Stones Ponder Future

Although any immediate re-union looks unlikely, the Rolling Stones are expected to begin work on a new album

Mick Jagger and Keith Richards perform on stage circa late 1989.
Paul Natkin/Getty Images
July 14, 1988

Although any immediate re-union looks unlikely, the Rolling Stones are expected to begin work on a new album in early 1989.

Following a private meeting in May called by their financial adviser, Prince Rupert Lowenstein, the Stones agreed to meet again and continue to talk with the intention of starting a new record sometime after January 1st. A stadium tour could take place next summer if recording goes smoothly. Stones insiders describe the current relationship between Mick Jagger and Keith Richards as "strained but cordial."

Jagger is considering another round of solo shows. Concert promoter Bill Graham, who handled Jagger's Japanese tour earlier this year, says the singer may tour Australia and South America.

Richards is currently winding down production on his debut solo album, due this fall. Sidemen include guitarist Waddy Wachtel, former James Brown saxophonist Maceo Parker, bassist Bootsy Collins, former LaBelle singer Sarah Dash and the Memphis Horns. Willie Mitchell, Al Green's one-time producer, arranged tracks for the album.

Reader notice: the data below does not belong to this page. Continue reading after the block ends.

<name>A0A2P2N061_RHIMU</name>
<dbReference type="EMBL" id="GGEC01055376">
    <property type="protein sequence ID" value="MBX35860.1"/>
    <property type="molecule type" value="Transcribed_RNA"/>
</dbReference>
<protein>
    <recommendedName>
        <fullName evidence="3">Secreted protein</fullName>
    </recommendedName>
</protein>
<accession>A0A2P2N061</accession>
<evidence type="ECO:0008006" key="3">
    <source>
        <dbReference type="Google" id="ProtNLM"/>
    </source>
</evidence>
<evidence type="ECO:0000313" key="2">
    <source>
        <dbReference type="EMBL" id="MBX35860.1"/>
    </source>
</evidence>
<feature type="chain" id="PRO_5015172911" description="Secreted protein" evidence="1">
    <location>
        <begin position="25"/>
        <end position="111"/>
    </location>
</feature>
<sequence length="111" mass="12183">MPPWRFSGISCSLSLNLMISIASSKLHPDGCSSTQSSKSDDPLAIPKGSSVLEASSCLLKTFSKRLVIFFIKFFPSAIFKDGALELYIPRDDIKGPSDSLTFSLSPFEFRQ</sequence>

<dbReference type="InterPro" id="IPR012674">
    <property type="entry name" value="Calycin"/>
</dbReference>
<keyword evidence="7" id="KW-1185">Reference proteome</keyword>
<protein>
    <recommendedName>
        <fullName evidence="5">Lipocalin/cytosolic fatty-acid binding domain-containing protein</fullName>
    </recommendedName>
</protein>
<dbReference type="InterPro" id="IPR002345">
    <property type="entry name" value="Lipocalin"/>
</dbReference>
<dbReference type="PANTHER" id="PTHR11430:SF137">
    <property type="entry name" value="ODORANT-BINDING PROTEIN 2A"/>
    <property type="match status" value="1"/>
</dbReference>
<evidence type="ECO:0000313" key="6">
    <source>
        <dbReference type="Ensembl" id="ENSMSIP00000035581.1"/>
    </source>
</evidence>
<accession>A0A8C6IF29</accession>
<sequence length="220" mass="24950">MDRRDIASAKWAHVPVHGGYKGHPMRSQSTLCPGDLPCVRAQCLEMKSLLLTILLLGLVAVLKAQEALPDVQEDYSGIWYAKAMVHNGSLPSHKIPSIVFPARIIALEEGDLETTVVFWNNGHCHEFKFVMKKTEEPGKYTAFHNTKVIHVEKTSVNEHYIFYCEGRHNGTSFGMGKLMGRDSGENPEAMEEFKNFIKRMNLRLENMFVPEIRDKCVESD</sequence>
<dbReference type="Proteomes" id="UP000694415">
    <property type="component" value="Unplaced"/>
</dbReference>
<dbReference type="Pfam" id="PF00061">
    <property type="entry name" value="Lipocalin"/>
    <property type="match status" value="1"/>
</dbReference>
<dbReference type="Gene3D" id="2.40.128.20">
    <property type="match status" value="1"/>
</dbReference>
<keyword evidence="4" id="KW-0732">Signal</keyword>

Other members of the band are also keeping busy: Bill Wyman is working on the outline of his massive Stones biography; Charlie Watts has been playing jazz gigs around London; and Ron Wood is playing European music festivals with Bo Diddley, who accompanied the Stones on their first English tour, in 1963. Wood, an accomplished artist, also contributed the cover art to the recent Eric Clapton retrospective set Crossroads.

This is a story from the July 14, 1988 issue of Rolling Stone.

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